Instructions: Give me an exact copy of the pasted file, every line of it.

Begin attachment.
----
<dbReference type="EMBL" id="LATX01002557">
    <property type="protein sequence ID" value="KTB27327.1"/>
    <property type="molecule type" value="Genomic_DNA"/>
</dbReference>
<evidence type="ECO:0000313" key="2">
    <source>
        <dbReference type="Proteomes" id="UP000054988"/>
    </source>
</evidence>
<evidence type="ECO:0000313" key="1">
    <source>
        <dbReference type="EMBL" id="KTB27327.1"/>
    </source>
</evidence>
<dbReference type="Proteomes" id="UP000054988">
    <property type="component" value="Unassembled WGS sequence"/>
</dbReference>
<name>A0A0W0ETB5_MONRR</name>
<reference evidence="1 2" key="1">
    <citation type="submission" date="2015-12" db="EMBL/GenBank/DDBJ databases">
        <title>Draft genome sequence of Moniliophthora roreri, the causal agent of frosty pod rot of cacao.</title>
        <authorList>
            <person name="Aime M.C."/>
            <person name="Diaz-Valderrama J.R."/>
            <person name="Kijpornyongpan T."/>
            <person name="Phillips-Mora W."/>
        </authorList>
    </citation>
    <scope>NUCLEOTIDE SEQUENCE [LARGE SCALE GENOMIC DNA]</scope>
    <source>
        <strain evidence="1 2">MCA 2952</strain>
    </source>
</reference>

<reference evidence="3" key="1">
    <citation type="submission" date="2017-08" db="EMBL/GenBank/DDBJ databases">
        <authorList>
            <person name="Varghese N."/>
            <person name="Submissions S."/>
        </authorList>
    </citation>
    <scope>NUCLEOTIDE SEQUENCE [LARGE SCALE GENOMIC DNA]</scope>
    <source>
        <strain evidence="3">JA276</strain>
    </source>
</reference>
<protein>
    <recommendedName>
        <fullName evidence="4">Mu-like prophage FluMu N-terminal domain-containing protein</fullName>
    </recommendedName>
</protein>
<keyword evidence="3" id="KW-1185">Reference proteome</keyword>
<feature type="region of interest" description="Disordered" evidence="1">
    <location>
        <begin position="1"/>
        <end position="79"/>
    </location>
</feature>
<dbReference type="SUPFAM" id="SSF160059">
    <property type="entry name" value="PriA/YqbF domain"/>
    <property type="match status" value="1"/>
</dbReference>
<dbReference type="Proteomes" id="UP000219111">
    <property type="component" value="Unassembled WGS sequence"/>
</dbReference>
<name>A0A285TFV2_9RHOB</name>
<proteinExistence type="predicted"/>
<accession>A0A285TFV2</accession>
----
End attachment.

<dbReference type="EMBL" id="LATX01002557">
    <property type="protein sequence ID" value="KTB27327.1"/>
    <property type="molecule type" value="Genomic_DNA"/>
</dbReference>
<evidence type="ECO:0000313" key="2">
    <source>
        <dbReference type="Proteomes" id="UP000054988"/>
    </source>
</evidence>
<evidence type="ECO:0000313" key="1">
    <source>
        <dbReference type="EMBL" id="KTB27327.1"/>
    </source>
</evidence>
<dbReference type="Proteomes" id="UP000054988">
    <property type="component" value="Unassembled WGS sequence"/>
</dbReference>
<name>A0A0W0ETB5_MONRR</name>
<reference evidence="1 2" key="1">
    <citation type="submission" date="2015-12" db="EMBL/GenBank/DDBJ databases">
        <title>Draft genome sequence of Moniliophthora roreri, the causal agent of frosty pod rot of cacao.</title>
        <authorList>
            <person name="Aime M.C."/>
            <person name="Diaz-Valderrama J.R."/>
            <person name="Kijpornyongpan T."/>
            <person name="Phillips-Mora W."/>
        </authorList>
    </citation>
    <scope>NUCLEOTIDE SEQUENCE [LARGE SCALE GENOMIC DNA]</scope>
    <source>
        <strain evidence="1 2">MCA 2952</strain>
    </source>
</reference>

<reference evidence="3" key="1">
    <citation type="submission" date="2017-08" db="EMBL/GenBank/DDBJ databases">
        <authorList>
            <person name="Varghese N."/>
            <person name="Submissions S."/>
        </authorList>
    </citation>
    <scope>NUCLEOTIDE SEQUENCE [LARGE SCALE GENOMIC DNA]</scope>
    <source>
        <strain evidence="3">JA276</strain>
    </source>
</reference>
<protein>
    <recommendedName>
        <fullName evidence="4">Mu-like prophage FluMu N-terminal domain-containing protein</fullName>
    </recommendedName>
</protein>
<keyword evidence="3" id="KW-1185">Reference proteome</keyword>
<feature type="region of interest" description="Disordered" evidence="1">
    <location>
        <begin position="1"/>
        <end position="79"/>
    </location>
</feature>
<dbReference type="SUPFAM" id="SSF160059">
    <property type="entry name" value="PriA/YqbF domain"/>
    <property type="match status" value="1"/>
</dbReference>
<dbReference type="Proteomes" id="UP000219111">
    <property type="component" value="Unassembled WGS sequence"/>
</dbReference>
<name>A0A285TFV2_9RHOB</name>
<proteinExistence type="predicted"/>
<accession>A0A285TFV2</accession>